ssl error with the python mac binary

Ned Deily nad at
Mon Nov 10 23:51:02 CET 2014

In article 
<CACgdh2iG9+cLjj7mZ7qeALQd==pCRknnv8i_EeRj6AHjvg3cRQ at>,
 Paul Wiseman <poalman at> wrote:
> I've been using the latest mac ppc/i386 binaries from
> (
> From what I can tell this version is linked against a pretty old
> version of OpenSSL (OpenSSL 0.9.7l 28 Sep 2006) which doesn't seem to
> be able to handle new sha-256 certificates.
> For example I'm unable to use pip (I guess the certificate was updated 
> recently)

Yes, the current certificate does seem to cause problems for 
that version of OpenSSL, unfortunately.

> Am I right in thinking this is an issue with the build of python
> itself? Is there a way I can upgrade the version of OpenSSL linked
> with python- or force the python build to look elsewhere for the
> library? Or will I have to build my own from source?

In the Pythons from the OS X installers, the Python _ssl and 
_hashlib extension modules are dynamically linked with the 
system-supplied OpenSSL libraries.  If actually running on OS X 10.5,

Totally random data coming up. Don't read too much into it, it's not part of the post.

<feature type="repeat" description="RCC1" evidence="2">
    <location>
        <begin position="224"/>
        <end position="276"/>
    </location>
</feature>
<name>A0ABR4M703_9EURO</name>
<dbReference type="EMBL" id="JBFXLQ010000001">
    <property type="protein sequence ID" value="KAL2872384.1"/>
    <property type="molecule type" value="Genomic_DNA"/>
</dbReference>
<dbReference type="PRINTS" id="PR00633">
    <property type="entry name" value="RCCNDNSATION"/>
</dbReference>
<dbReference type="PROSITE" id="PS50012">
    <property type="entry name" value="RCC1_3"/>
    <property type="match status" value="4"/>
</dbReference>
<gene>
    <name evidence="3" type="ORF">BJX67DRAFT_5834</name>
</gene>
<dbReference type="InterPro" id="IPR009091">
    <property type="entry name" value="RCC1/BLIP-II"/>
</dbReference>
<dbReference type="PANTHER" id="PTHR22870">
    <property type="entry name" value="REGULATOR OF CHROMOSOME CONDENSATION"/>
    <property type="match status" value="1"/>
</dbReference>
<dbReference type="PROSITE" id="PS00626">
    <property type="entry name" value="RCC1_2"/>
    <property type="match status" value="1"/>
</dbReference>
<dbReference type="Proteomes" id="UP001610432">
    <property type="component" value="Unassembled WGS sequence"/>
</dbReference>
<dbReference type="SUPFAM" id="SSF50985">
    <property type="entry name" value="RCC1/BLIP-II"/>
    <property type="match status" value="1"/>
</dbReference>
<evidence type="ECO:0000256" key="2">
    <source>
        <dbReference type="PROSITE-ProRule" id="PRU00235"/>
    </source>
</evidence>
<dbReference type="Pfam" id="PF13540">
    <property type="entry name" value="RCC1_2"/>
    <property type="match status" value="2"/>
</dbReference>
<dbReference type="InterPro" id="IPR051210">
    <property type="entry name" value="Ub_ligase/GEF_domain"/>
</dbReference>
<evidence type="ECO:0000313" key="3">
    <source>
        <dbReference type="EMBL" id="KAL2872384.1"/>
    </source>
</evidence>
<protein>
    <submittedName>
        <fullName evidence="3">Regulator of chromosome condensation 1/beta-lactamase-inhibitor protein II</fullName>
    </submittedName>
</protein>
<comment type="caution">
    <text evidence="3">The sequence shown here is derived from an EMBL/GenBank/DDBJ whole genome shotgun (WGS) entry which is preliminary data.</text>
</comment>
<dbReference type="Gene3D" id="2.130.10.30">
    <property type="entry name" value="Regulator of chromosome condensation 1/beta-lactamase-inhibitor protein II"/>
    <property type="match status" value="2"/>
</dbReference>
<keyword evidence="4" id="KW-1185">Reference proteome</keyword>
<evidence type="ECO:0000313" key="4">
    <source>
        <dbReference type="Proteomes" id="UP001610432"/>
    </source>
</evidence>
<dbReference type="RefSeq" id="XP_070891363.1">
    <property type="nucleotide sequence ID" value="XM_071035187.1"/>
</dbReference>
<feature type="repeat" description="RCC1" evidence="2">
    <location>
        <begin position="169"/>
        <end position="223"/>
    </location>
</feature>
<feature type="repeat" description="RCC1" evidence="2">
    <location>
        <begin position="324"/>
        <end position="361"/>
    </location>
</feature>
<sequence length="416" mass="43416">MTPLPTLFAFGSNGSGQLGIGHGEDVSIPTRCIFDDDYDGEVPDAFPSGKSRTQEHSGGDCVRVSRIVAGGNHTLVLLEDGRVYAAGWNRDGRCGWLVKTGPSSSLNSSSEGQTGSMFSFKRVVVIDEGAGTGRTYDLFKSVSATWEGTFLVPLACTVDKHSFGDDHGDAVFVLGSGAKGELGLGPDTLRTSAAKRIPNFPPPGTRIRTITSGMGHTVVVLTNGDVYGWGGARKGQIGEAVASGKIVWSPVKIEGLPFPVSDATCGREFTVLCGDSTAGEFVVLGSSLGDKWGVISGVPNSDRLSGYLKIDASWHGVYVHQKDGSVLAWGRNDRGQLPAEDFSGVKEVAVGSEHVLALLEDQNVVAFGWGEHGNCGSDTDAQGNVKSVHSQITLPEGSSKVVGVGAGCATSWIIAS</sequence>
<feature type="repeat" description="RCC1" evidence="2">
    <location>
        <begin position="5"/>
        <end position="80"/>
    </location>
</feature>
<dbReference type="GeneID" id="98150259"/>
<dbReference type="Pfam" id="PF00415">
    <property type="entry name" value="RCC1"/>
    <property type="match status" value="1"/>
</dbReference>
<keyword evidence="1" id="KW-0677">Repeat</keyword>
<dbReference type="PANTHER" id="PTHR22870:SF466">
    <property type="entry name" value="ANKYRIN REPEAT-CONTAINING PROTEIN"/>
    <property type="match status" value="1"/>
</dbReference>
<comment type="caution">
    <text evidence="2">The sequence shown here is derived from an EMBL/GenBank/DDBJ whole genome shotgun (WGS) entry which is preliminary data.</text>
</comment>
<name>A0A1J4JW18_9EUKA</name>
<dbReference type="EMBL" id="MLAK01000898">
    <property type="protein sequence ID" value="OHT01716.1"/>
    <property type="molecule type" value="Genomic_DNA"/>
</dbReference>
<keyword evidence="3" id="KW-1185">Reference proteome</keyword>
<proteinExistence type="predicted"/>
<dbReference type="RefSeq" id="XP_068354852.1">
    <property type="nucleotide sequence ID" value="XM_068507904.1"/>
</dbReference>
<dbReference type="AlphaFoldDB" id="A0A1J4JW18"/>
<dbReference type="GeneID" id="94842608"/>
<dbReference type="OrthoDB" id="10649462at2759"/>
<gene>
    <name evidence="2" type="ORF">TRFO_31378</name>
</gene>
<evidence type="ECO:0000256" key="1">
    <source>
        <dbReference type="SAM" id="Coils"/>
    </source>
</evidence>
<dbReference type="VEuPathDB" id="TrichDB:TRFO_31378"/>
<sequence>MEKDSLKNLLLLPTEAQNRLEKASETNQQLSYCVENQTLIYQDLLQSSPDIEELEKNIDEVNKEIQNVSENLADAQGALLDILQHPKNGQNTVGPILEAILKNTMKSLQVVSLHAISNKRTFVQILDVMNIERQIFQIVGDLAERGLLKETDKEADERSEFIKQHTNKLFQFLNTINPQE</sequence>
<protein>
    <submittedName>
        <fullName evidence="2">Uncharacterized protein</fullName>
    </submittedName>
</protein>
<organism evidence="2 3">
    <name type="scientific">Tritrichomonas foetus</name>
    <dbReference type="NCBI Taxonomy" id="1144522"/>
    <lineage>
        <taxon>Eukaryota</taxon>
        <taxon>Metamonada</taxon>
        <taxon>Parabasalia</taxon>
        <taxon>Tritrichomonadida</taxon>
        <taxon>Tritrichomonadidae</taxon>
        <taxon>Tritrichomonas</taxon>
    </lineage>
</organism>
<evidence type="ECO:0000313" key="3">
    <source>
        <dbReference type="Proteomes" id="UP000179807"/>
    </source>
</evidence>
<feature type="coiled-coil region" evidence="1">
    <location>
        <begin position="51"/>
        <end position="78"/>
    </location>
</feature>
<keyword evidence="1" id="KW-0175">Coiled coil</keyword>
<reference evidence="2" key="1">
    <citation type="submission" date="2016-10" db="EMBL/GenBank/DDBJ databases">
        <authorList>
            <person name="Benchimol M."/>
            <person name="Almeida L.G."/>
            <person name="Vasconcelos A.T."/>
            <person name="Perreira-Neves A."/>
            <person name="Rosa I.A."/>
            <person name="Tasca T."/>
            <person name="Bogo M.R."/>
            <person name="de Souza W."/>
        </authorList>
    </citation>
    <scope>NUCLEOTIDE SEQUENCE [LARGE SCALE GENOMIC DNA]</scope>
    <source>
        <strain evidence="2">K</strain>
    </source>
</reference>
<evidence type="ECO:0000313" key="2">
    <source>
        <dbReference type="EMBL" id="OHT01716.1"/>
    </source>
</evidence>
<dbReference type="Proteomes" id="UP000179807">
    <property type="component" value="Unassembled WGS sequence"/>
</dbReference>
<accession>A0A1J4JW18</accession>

one would have to rebuild and, linking them with a 
locally-supplied version of a newer OpenSSL, since different versions of 
OpenSSL are not ABI-compatible, e.g. 0.9.7 vs 0.9.8 vs 1.0.1.  If 
running on OS X 10.6 or later, another option might be to install from 
the 64-bit/32-bit installer which is a good idea to do anyway.  For pip 
usage, a workaround would be to manually download distributions from 
PyPI (or elsewhere) using a web browser and then use pip to install from 
the downloaded file.   The next version of pip is expected to have a 
--no-check-certificate option that bypasses the certificate check at the 
cost of reduced security.  For the upcoming Python 2.7.9 release 
(planned for early December), I intend to have the Pythons in the OS X installers use their own versions of OpenSSL and thus no 
longer depend on the now-deprecated system OpenSSL.

 Ned Deily,
 nad at

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